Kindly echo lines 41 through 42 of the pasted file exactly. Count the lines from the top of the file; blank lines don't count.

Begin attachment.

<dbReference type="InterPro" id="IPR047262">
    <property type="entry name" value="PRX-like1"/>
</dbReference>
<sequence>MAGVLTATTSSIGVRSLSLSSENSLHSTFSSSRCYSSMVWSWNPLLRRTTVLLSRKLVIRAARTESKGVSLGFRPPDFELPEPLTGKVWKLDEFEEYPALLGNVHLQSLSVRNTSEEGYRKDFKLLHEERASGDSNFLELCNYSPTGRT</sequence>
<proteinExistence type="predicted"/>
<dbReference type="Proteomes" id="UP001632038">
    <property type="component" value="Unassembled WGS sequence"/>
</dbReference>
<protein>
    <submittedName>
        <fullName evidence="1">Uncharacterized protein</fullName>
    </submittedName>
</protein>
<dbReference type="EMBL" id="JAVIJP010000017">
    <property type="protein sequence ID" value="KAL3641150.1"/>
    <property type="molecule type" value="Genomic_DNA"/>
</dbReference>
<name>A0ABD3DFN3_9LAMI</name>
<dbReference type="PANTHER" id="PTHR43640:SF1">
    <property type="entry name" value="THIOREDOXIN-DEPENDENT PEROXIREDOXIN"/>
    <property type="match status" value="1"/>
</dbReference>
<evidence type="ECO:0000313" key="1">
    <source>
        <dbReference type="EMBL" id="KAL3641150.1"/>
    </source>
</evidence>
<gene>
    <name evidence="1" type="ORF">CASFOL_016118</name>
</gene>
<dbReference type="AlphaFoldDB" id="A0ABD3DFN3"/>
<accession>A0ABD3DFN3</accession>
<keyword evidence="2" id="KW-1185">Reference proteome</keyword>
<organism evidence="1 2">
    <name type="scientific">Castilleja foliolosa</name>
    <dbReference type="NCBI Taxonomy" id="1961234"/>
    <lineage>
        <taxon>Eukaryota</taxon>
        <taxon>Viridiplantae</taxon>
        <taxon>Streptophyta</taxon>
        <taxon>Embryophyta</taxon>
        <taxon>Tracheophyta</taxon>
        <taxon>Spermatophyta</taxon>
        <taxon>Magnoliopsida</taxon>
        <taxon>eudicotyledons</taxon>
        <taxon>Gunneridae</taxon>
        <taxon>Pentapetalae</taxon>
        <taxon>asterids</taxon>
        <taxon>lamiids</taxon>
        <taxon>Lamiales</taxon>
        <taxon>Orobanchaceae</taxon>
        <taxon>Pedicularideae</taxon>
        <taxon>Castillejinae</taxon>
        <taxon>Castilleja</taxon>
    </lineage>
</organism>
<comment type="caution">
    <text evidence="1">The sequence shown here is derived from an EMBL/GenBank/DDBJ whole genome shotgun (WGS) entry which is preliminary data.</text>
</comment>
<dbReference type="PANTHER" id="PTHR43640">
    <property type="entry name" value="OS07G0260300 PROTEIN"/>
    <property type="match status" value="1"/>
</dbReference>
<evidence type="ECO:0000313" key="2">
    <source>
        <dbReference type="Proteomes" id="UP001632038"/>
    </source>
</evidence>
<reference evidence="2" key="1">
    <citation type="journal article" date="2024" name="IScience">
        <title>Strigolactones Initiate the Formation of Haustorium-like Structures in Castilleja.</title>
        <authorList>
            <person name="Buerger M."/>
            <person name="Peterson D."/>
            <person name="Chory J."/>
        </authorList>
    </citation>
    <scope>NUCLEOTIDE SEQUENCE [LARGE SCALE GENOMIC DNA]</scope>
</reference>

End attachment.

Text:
        <taxon>Embryophyta</taxon>
        <taxon>Tracheophyta</taxon>